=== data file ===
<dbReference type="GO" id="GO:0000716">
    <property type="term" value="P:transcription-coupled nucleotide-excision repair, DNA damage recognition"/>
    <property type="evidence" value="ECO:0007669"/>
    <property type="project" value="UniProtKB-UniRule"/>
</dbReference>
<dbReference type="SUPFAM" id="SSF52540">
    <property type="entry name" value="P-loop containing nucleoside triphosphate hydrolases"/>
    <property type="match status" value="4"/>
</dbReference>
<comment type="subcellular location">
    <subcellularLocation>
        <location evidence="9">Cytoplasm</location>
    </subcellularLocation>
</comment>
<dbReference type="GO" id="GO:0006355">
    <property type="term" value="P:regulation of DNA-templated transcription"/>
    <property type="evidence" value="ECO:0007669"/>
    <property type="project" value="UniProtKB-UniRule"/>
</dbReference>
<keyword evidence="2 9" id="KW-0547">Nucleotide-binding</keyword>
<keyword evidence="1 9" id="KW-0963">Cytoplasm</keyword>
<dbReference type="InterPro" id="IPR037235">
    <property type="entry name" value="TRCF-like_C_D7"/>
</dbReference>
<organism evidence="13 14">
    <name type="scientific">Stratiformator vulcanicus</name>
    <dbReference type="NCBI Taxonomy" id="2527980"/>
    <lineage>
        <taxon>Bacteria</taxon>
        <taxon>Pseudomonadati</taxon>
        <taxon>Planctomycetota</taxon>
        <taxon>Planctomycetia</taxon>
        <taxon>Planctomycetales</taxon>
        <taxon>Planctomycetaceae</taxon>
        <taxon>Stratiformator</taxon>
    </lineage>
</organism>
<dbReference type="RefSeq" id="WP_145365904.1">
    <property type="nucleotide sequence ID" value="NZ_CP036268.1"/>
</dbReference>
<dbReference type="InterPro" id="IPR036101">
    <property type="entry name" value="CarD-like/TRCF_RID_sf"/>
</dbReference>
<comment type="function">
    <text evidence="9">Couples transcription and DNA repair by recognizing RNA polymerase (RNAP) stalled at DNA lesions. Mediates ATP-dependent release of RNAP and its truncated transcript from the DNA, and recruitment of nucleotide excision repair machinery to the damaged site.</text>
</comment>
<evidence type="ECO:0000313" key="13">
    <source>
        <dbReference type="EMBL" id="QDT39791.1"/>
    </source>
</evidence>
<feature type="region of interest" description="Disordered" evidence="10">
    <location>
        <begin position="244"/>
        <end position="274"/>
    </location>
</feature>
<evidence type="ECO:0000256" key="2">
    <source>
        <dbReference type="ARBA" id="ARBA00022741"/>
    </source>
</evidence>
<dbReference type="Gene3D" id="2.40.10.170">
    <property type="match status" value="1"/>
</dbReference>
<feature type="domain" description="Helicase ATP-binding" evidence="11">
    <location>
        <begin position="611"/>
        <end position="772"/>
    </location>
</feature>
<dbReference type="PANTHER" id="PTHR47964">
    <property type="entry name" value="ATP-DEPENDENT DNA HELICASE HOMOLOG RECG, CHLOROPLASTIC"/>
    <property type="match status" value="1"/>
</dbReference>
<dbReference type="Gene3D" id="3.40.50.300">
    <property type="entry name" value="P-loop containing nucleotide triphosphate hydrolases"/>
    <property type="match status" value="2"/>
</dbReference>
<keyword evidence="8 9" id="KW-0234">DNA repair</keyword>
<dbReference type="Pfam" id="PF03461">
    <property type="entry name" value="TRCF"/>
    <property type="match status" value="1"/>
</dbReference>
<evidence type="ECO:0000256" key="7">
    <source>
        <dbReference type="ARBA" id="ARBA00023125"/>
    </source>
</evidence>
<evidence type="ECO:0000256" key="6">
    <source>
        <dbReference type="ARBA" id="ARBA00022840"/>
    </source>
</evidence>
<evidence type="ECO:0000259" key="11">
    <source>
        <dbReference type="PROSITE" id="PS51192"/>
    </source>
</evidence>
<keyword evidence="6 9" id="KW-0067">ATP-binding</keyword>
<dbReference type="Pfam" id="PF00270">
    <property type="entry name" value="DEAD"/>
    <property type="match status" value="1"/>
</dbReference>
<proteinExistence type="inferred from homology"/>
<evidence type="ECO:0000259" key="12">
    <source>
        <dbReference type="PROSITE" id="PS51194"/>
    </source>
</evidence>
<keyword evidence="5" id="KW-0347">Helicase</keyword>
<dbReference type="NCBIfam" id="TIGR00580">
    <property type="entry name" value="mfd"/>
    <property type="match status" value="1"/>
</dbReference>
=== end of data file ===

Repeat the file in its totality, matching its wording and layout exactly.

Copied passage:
<dbReference type="GO" id="GO:0000716">
    <property type="term" value="P:transcription-coupled nucleotide-excision repair, DNA damage recognition"/>
    <property type="evidence" value="ECO:0007669"/>
    <property type="project" value="UniProtKB-UniRule"/>
</dbReference>
<dbReference type="SUPFAM" id="SSF52540">
    <property type="entry name" value="P-loop containing nucleoside triphosphate hydrolases"/>
    <property type="match status" value="4"/>
</dbReference>
<comment type="subcellular location">
    <subcellularLocation>
        <location evidence="9">Cytoplasm</location>
    </subcellularLocation>
</comment>
<dbReference type="GO" id="GO:0006355">
    <property type="term" value="P:regulation of DNA-templated transcription"/>
    <property type="evidence" value="ECO:0007669"/>
    <property type="project" value="UniProtKB-UniRule"/>
</dbReference>
<keyword evidence="2 9" id="KW-0547">Nucleotide-binding</keyword>
<keyword evidence="1 9" id="KW-0963">Cytoplasm</keyword>
<dbReference type="InterPro" id="IPR037235">
    <property type="entry name" value="TRCF-like_C_D7"/>
</dbReference>
<organism evidence="13 14">
    <name type="scientific">Stratiformator vulcanicus</name>
    <dbReference type="NCBI Taxonomy" id="2527980"/>
    <lineage>
        <taxon>Bacteria</taxon>
        <taxon>Pseudomonadati</taxon>
        <taxon>Planctomycetota</taxon>
        <taxon>Planctomycetia</taxon>
        <taxon>Planctomycetales</taxon>
        <taxon>Planctomycetaceae</taxon>
        <taxon>Stratiformator</taxon>
    </lineage>
</organism>
<dbReference type="RefSeq" id="WP_145365904.1">
    <property type="nucleotide sequence ID" value="NZ_CP036268.1"/>
</dbReference>
<dbReference type="InterPro" id="IPR036101">
    <property type="entry name" value="CarD-like/TRCF_RID_sf"/>
</dbReference>
<comment type="function">
    <text evidence="9">Couples transcription and DNA repair by recognizing RNA polymerase (RNAP) stalled at DNA lesions. Mediates ATP-dependent release of RNAP and its truncated transcript from the DNA, and recruitment of nucleotide excision repair machinery to the damaged site.</text>
</comment>
<evidence type="ECO:0000313" key="13">
    <source>
        <dbReference type="EMBL" id="QDT39791.1"/>
    </source>
</evidence>
<feature type="region of interest" description="Disordered" evidence="10">
    <location>
        <begin position="244"/>
        <end position="274"/>
    </location>
</feature>
<evidence type="ECO:0000256" key="2">
    <source>
        <dbReference type="ARBA" id="ARBA00022741"/>
    </source>
</evidence>
<dbReference type="Gene3D" id="2.40.10.170">
    <property type="match status" value="1"/>
</dbReference>
<feature type="domain" description="Helicase ATP-binding" evidence="11">
    <location>
        <begin position="611"/>
        <end position="772"/>
    </location>
</feature>
<dbReference type="PANTHER" id="PTHR47964">
    <property type="entry name" value="ATP-DEPENDENT DNA HELICASE HOMOLOG RECG, CHLOROPLASTIC"/>
    <property type="match status" value="1"/>
</dbReference>
<dbReference type="Gene3D" id="3.40.50.300">
    <property type="entry name" value="P-loop containing nucleotide triphosphate hydrolases"/>
    <property type="match status" value="2"/>
</dbReference>
<keyword evidence="8 9" id="KW-0234">DNA repair</keyword>
<dbReference type="Pfam" id="PF03461">
    <property type="entry name" value="TRCF"/>
    <property type="match status" value="1"/>
</dbReference>
<evidence type="ECO:0000256" key="7">
    <source>
        <dbReference type="ARBA" id="ARBA00023125"/>
    </source>
</evidence>
<evidence type="ECO:0000256" key="6">
    <source>
        <dbReference type="ARBA" id="ARBA00022840"/>
    </source>
</evidence>
<evidence type="ECO:0000259" key="11">
    <source>
        <dbReference type="PROSITE" id="PS51192"/>
    </source>
</evidence>
<keyword evidence="6 9" id="KW-0067">ATP-binding</keyword>
<dbReference type="Pfam" id="PF00270">
    <property type="entry name" value="DEAD"/>
    <property type="match status" value="1"/>
</dbReference>
<proteinExistence type="inferred from homology"/>
<evidence type="ECO:0000259" key="12">
    <source>
        <dbReference type="PROSITE" id="PS51194"/>
    </source>
</evidence>
<keyword evidence="5" id="KW-0347">Helicase</keyword>
<dbReference type="NCBIfam" id="TIGR00580">
    <property type="entry name" value="mfd"/>
    <property type="match status" value="1"/>
</dbReference>